The computer models showed that a range of conditions are possible in the planet’s interior. Those models used known atmospheric properties as constraints on which conditions are the most plausible. The potential habitability rests on just how extensive the hydrogen atmosphere is. According to study co-author Matthew Nixon at the Institute of Astronomy:

We wanted to know the thickness of the hydrogen envelope, how deep the hydrogen goes. While this is a question with multiple solutions, we’ve shown that you don’t need much hydrogen to explain all the observations together.

So what did the researchers find? According to their results, the maximum extent of the hydrogen atmosphere, or envelope, is only 6% of K2-18b’s mass. Some computer models showed it to be even less. The minimum amount of hydrogen is about one-millionth by mass, which is similar to that of Earth’s atmosphere. Under those conditions, the atmosphere would be more like that of a super-Earth, rather than a mini-Neptune.

Moreover, a number of the calculated models would allow for a world with a true ocean, not just a layer of water that is under extreme, unearthly pressure and temperature. In this scenario, the temperature and pressure would actually be similar to those in Earth’s oceans.

There’s another intriguing twist to this, as well. While the researchers did confirm the atmosphere to be composed mostly of hydrogen, with quite a bit of water vapor, as already known, they also found something puzzling. The levels of methane (CH4) and ammonia (NH3) were less than expected. According to the paper, this is evidence of chemical disequilibrium – or non-equilibrium thermodynamics – in the atmosphere, and, maybe, could even point to biological activity as a cause:

Furthermore, our constraints on CH4 and NH3 suggest chemical disequilibrium. Among other possibilities for chemical disequilibrium, e.g., photochemistry, the potential influence of biochemical processes may not be entirely ruled out. Future observations, e.g., with the James Webb Space Telescope (JWST), will have the potential to refine our findings. We argue that planets such as K2-18b can indeed have the potential to approach habitable conditions and searches for biosignatures should not necessarily be restricted to smaller rocky planets.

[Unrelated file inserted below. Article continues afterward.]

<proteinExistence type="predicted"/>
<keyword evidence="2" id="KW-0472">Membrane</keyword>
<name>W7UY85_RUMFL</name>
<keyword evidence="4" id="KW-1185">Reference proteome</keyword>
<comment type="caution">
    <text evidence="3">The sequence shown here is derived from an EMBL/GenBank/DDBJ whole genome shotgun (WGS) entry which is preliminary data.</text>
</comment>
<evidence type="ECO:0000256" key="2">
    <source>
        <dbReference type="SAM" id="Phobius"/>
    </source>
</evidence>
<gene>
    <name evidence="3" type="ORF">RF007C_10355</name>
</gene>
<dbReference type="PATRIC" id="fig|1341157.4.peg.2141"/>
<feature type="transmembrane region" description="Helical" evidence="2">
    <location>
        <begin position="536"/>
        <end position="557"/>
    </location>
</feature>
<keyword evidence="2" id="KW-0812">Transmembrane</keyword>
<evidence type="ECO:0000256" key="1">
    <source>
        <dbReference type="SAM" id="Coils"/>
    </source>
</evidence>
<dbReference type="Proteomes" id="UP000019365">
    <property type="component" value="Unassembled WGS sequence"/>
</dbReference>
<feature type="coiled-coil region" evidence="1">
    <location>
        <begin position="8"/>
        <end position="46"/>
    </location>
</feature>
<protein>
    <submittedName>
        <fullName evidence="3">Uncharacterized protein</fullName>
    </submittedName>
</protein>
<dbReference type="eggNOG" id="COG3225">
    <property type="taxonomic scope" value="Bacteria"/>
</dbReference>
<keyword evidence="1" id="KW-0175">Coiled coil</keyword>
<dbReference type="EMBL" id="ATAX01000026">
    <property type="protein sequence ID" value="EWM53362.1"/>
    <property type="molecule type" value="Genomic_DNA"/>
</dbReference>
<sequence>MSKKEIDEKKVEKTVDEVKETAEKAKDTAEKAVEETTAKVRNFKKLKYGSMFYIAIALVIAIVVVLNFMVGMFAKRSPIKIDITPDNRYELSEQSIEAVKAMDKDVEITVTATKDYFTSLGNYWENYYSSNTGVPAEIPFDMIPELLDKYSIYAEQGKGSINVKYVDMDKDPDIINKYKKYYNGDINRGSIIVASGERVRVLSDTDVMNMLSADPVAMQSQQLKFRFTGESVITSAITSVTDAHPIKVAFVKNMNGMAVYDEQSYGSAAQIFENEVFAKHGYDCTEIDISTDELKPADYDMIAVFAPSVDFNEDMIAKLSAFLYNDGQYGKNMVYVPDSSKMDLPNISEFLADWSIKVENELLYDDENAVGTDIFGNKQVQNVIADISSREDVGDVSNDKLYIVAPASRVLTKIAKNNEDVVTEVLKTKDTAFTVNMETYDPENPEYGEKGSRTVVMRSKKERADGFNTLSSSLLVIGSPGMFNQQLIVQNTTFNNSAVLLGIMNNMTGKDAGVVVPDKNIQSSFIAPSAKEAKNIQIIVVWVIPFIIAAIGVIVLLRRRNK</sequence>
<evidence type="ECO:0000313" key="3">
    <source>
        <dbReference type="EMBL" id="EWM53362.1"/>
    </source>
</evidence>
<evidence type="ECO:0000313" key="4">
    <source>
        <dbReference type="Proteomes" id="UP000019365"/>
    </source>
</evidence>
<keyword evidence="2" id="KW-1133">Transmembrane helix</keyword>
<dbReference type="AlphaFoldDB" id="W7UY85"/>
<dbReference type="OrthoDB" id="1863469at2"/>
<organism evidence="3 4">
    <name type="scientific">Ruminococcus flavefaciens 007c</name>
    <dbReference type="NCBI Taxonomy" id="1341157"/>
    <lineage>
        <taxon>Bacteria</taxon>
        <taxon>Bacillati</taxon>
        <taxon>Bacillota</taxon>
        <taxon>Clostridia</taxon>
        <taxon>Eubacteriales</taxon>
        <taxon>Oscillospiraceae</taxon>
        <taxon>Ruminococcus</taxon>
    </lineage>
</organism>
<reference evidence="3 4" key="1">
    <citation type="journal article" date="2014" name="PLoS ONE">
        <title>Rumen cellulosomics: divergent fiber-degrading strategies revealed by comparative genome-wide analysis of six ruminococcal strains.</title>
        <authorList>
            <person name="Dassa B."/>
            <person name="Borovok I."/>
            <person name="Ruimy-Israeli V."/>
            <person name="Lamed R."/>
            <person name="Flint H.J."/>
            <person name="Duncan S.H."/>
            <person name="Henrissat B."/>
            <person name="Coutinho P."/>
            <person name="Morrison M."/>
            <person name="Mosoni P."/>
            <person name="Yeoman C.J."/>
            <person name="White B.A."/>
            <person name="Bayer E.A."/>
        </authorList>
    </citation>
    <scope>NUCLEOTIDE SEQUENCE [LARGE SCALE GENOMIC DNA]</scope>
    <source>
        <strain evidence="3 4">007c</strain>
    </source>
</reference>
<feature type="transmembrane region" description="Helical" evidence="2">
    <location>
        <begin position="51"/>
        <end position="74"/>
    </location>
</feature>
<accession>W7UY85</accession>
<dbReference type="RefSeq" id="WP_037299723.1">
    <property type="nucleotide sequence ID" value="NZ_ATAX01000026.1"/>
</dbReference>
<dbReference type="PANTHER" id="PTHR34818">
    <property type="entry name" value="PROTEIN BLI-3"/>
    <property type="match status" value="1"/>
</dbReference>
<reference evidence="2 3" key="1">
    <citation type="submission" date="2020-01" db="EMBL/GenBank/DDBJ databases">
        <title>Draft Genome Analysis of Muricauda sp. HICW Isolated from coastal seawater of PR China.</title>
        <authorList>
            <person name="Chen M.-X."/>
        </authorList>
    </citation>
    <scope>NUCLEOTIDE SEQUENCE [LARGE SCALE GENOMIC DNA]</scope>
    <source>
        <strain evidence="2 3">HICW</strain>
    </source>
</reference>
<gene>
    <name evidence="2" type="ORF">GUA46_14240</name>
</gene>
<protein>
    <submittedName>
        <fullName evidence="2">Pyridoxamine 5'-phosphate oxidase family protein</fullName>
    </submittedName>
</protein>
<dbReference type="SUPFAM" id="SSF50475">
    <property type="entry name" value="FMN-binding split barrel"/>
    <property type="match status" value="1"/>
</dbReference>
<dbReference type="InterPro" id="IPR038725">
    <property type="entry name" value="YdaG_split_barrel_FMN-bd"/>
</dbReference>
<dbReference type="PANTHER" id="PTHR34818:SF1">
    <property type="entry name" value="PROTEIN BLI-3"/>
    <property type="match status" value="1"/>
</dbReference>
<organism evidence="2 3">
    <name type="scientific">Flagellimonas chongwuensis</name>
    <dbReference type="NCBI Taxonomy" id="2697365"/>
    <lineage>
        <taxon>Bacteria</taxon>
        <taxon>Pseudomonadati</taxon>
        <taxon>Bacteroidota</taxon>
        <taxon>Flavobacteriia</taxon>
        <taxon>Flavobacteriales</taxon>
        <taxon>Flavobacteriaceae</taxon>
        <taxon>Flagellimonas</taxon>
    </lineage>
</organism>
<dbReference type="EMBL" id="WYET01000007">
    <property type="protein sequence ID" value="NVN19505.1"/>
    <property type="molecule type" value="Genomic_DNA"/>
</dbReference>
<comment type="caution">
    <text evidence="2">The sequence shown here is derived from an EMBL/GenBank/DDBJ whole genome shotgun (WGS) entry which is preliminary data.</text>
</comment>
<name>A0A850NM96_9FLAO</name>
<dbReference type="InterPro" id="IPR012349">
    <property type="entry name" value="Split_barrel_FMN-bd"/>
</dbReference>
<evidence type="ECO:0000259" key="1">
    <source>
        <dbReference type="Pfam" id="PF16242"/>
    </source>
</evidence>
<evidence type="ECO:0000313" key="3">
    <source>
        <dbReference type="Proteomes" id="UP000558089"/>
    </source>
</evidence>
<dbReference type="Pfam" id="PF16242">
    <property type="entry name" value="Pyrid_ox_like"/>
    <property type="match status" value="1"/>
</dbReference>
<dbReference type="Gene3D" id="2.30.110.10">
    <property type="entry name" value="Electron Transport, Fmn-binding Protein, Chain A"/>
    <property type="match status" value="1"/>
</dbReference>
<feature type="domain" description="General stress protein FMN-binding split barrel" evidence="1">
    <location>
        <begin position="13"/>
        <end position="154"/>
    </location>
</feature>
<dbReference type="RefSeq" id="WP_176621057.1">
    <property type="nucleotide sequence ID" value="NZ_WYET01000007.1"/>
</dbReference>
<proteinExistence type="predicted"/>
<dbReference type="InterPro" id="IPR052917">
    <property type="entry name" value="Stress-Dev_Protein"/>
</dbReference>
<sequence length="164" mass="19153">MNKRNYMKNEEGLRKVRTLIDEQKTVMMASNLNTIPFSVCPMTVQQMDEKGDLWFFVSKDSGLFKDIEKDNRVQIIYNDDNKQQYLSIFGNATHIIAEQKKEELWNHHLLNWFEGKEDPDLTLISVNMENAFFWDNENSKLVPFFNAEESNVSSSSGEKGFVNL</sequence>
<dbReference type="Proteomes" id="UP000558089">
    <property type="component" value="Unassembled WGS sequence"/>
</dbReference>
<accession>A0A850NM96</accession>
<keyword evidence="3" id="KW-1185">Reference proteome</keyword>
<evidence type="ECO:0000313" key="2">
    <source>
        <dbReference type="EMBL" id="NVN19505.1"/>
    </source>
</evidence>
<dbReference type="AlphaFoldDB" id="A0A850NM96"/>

On Earth, disequilibrium in the atmosphere – larger than normal amounts of oxygen and small amounts of methane – is caused by biological processes, and is a biosignature. For K2-18b however, it should be emphasized that this is just one of several possibilities, given that the planet is still much different from Earth in significant ways. As the paper stated, one other possibility is photochemistry; in this case, the chemical reactions in a planetary atmosphere caused by light or radiation from its star.

If these findings turn out to be accurate, that would greatly increase the number of potentially habitable planets out there, since worlds of this size are rather common.

Smiling man in suit near microphone.

Nikku Madhusudhan at Cambridge University, who led the new study. Image via Cambridge University.

This new paper is sure to cause some intense debate, much like last September when the water vapor detection was first reported, and most media outlets described K2-18b as a habitable super-Earth, which was misleading and premature.

Upcoming new space telescopes such as JWST and others will be able to analyze the atmospheres of planets like K2-18b and search for possible biosignatures, chemical signatures of life. That will help to determine whether any exoplanets like this, including super-Earths, could actually be habitable.

Bottom line: A new study suggests that the giant exoplanet K2-18b may be more potentially habitable than previously thought.

Source: The Interior and Atmosphere of the Habitable-zone Exoplanet K2-18b

Via University of Cambridge

Paul Scott Anderson